No. 9 Washington & Jefferson (7-0, 3-0 PAC) at Thomas More (6-1, 5-0): The Saints can punch a ticket to the postseason with an upset of the teams so dominant they named the conference after them. Okay, that's not true, but it's more or less been the Presidents' Athletic Conference in football most years, and since Thomas More joined, they haven't given W&J trouble. But rushing for 262 yards per game out of the spread offense might change that. The Presidents feature a typically explosive offense, led by quarterback Bobby Swallow, that has twice been “held” as low as 34 points. Because games against transitioning member Geneva and second-year St. Vincent aren't yet counting in the PAC standings, W&J would need another win after this week to officially clinch its playoff bid.
No. 20 Occidental (6-0, 3-0 SCIAC) at Cal Lutheran (5-1, 3-0): The Tigers play their fourth consecutive road game, while the Kingsmen look to make it six consecutive wins since a 31-17 loss to Willamette, now 8-0 and ranked 11th. They're helped by the nation's No. 1 pass efficiency defense, No. 2 pass defense and No. 4 overall defense (221.2 yards per game). That might not rattle Occidental, which is rushing for 218 yards per game with an almost perfect run-pass balance. Quarterback Justin Goltz hasn't thrown an interception. The potential fallout from a Kingsmen win is, just like last season, major. A three-way tie also involving Redlands is possible, giving the Rose Bowl-rule advantage to Cal Lutheran.
Union (3-3, 2-2 LL) at No. 22 RPI (6-0, 4-0): So this one doesn't have quite the same appeal as a clash of unbeatens, but it would if you were there. Rivalry season starts a bit early this year as The Dutchman's Shoes game makes its last stop at RPI's '86 Field. (The Engineers are building a new athletic complex). The game is televised live on local cable in the Albany, N.Y. area, and there's an annual media luncheon, lest you fail to understand the significance of the Shoes game to the locals. Union handed Hobart its only loss, 38-35, two weeks ago, so even if RPI were tempted to take their rivals lightly, they have a reminder not to. The Engineers are balanced, ranking among the nation's top third in nearly every statistical category, including No. 6 in turnover margin. Union features the LL's leading rushing in Chris Coney, who had a 243-yard day in the Hobart win.
Also keep an eye on: John Carroll at No. 1 Mount Union, Illinois Wesleyan at No. 2 North Central, No. 4 Muhlenberg at Dickinson, No. 19 UW-Eau Claire at No. 6 UW-Whitewater, No. 15 Wheaton at Elmhurst, Rose-Hulman at No. 24 Franklin, Luther at Wartburg, Worcester Polytech at Hobart, Kean at Rowan, Amherst at Trinity (Conn.), Albright at Lebanon Valley.
Check Friday morning's Daily Dose for Pat, Keith and a guest's ‘Triple Take' primer on Week 9's games.
Tracking Division III against competition from other
Southern Oregon scored a big blow for the NAIA, knocking off then-No. 3 Mary Hardin-Baylor, a fair repayment for UW-Oshkosh's Week 3 victory over then-NAIA-No. 2 Ohio Dominican. UMHB, to be fair, is decimated in its backfield and traveled from Texas to Oregon. Like Oshkosh was, Southern Oregon (3-5) is unranked. The Raiders also played two in-state Division III opponents on the road, Willamette (a 31-23 loss) and Linfield (14-7 loss).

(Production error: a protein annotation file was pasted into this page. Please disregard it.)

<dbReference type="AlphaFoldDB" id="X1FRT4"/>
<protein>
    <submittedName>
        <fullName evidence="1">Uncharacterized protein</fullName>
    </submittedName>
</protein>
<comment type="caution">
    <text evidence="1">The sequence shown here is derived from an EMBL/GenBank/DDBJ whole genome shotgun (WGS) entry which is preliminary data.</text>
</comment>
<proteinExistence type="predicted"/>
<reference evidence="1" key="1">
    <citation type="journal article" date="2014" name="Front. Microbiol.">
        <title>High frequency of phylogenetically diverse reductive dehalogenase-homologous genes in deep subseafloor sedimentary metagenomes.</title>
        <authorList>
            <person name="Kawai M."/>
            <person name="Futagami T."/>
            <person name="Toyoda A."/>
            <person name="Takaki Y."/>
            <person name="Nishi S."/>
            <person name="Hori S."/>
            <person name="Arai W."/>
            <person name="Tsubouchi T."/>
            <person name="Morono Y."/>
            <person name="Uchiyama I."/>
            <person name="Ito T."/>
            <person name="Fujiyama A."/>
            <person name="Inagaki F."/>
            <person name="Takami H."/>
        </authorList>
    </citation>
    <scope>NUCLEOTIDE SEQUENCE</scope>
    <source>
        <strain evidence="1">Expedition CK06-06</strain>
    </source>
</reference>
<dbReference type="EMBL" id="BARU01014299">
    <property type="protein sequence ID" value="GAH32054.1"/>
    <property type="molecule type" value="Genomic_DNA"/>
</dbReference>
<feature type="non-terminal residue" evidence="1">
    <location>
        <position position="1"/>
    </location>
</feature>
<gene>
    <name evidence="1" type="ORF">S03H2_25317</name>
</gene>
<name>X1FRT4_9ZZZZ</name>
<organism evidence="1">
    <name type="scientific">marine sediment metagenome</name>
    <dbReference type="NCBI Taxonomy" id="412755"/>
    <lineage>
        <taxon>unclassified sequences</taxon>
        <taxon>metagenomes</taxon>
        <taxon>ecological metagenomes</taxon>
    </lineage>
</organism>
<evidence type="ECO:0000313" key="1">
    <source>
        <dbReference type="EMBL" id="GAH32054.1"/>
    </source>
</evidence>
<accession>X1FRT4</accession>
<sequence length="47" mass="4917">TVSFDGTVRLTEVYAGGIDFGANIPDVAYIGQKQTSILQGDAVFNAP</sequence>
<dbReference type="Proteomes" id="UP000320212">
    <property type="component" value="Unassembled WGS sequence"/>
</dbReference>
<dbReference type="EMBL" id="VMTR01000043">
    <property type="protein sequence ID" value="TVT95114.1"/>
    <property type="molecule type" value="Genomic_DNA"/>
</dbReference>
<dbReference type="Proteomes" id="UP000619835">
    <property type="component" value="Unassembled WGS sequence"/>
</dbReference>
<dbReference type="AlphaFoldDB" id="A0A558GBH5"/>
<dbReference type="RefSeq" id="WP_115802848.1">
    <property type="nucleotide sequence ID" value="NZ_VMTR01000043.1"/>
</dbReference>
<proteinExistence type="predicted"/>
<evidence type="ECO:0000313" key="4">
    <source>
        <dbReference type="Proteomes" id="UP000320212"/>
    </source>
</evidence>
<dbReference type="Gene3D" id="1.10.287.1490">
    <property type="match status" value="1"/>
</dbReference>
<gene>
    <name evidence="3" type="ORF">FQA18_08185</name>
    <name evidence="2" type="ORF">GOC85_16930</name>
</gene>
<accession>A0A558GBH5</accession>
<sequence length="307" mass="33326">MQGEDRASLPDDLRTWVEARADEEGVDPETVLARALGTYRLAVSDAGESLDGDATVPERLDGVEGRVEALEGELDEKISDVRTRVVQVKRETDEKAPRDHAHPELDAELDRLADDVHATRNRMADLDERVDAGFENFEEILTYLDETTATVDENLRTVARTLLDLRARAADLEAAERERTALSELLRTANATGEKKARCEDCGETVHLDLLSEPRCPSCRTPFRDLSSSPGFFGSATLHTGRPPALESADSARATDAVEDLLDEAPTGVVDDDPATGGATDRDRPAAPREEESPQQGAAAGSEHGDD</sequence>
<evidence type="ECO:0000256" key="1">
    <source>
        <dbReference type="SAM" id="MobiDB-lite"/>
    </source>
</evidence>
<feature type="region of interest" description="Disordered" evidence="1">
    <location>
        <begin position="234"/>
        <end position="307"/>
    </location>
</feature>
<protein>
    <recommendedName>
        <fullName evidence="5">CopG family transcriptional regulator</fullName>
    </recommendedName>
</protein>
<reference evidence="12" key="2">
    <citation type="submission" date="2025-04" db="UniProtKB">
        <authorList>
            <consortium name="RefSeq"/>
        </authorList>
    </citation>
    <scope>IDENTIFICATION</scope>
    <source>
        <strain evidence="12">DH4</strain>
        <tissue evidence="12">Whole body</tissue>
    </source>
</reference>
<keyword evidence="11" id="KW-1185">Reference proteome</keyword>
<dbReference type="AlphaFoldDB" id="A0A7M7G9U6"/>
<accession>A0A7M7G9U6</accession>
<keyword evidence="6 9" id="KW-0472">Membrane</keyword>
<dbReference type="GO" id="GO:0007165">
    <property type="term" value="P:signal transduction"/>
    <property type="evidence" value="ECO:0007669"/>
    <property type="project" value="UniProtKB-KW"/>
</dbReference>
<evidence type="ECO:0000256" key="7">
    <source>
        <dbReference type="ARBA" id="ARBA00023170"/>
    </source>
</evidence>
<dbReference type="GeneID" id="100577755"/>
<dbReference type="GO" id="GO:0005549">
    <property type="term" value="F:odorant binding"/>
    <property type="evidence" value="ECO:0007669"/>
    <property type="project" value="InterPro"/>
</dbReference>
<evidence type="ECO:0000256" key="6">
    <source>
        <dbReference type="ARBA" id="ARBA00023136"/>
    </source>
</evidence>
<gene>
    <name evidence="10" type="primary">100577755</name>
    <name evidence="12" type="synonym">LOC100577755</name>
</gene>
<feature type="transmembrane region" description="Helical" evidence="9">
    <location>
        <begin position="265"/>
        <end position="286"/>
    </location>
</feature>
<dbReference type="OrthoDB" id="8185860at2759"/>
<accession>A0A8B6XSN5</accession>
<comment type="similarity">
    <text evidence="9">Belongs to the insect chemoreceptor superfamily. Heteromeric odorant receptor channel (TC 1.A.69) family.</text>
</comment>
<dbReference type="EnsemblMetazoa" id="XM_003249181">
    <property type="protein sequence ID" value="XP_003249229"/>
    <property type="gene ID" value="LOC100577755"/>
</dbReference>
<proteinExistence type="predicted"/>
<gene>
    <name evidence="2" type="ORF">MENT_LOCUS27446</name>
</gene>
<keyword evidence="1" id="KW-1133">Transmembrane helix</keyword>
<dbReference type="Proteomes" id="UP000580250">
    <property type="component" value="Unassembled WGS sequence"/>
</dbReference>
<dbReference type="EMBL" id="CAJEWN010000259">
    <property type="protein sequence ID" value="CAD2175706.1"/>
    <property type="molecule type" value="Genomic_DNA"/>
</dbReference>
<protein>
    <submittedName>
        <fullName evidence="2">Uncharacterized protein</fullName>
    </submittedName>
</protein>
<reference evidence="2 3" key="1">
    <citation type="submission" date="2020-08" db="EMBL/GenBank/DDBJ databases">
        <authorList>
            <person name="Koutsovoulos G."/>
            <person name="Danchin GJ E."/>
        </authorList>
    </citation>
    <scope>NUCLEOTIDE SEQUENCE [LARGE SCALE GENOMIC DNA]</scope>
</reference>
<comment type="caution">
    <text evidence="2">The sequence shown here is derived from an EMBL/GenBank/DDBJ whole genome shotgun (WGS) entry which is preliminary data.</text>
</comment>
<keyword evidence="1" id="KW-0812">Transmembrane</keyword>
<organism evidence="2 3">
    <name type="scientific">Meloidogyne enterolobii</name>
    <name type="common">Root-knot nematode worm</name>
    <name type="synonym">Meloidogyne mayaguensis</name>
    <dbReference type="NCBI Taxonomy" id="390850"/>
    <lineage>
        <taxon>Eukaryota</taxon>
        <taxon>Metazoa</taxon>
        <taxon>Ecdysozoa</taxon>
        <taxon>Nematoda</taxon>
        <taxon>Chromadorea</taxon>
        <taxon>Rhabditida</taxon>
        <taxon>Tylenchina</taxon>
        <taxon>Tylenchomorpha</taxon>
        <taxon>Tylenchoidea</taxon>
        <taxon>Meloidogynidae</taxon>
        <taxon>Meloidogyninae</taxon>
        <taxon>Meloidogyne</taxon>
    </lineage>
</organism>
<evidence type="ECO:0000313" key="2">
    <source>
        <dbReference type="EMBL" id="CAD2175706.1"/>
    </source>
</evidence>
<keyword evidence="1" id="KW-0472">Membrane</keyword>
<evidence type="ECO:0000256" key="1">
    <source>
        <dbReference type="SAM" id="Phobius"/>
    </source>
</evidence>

Trinity Bible fell to 0-3 against Division III when St. Scholastica earned the program's first win, 47-8, last Saturday. Also, last week's column at first reflected Minot State-Bottineau, a junior-college (NJCAA) independent, under NAIA, whose Minot State in Minot, N.D. is a member of the DAC-10. Crown beat Bottineau 52-20.
This week's slate is nearly non-existent. Newport News Apprentice hosts NAIA Webber International, which has a 23-21 loss to UW-Stevens Point and a 42-13 loss to Wesley on its resume.
vs. Division I, FCS (0-0 in Week 8, 4-5 in 2008)
vs. Division II (0-0 in Week 8, 3-5 in 2008)
vs. NAIA (2-1 in Week 8, 26-12 in 2008)
Webber International at Newport News Apprentice
Corrections: On Wednesday, the column listed conflicting sites for
the Dutchman's Shoes game under Five Games to Watch. It is at RPI.
Also, Wheaton was added to the list of Pool C teams and Millsaps'
potential regional record was clarified to include a game against
conference rival Colorado College, but exclude provisional Division
III member Birmingham-Southern.
Reader feedback the past few weeks has been very good. Around the Nation encourages your opinions on the playoff picture, moments to remember for the year-in-review and other selected topics linked throughout the column. Readers can always get a response by posting on Around the Nation's running thread on Post Patterns (under general football). E-mail correspondence can be directed to firstname.lastname@example.org or submitted with our feedback form.
Sports Information Directors: Around the Nation is interested in contacting Division III's all-time and single-season leading rushers and passers to ask them one brief question for a future column. Any help you can provide in reaching Mount Union's Chuck Moore and Dan Pugh, Grove City's R.J. Bowers, Marietta's Dante Brown, Coe's Carey Bender, Simpson's Ricky Gales, Redlands' Danny Ragsdale, Westminster's Justin Peery, etc., would be appreciated.
Sports Information Directors: To contact Keith McMillan, use Keith@D3football.com, or snail mail to D3football.com, 13055 Carolyn Forest Dr., Woodbridge, Va., 22192.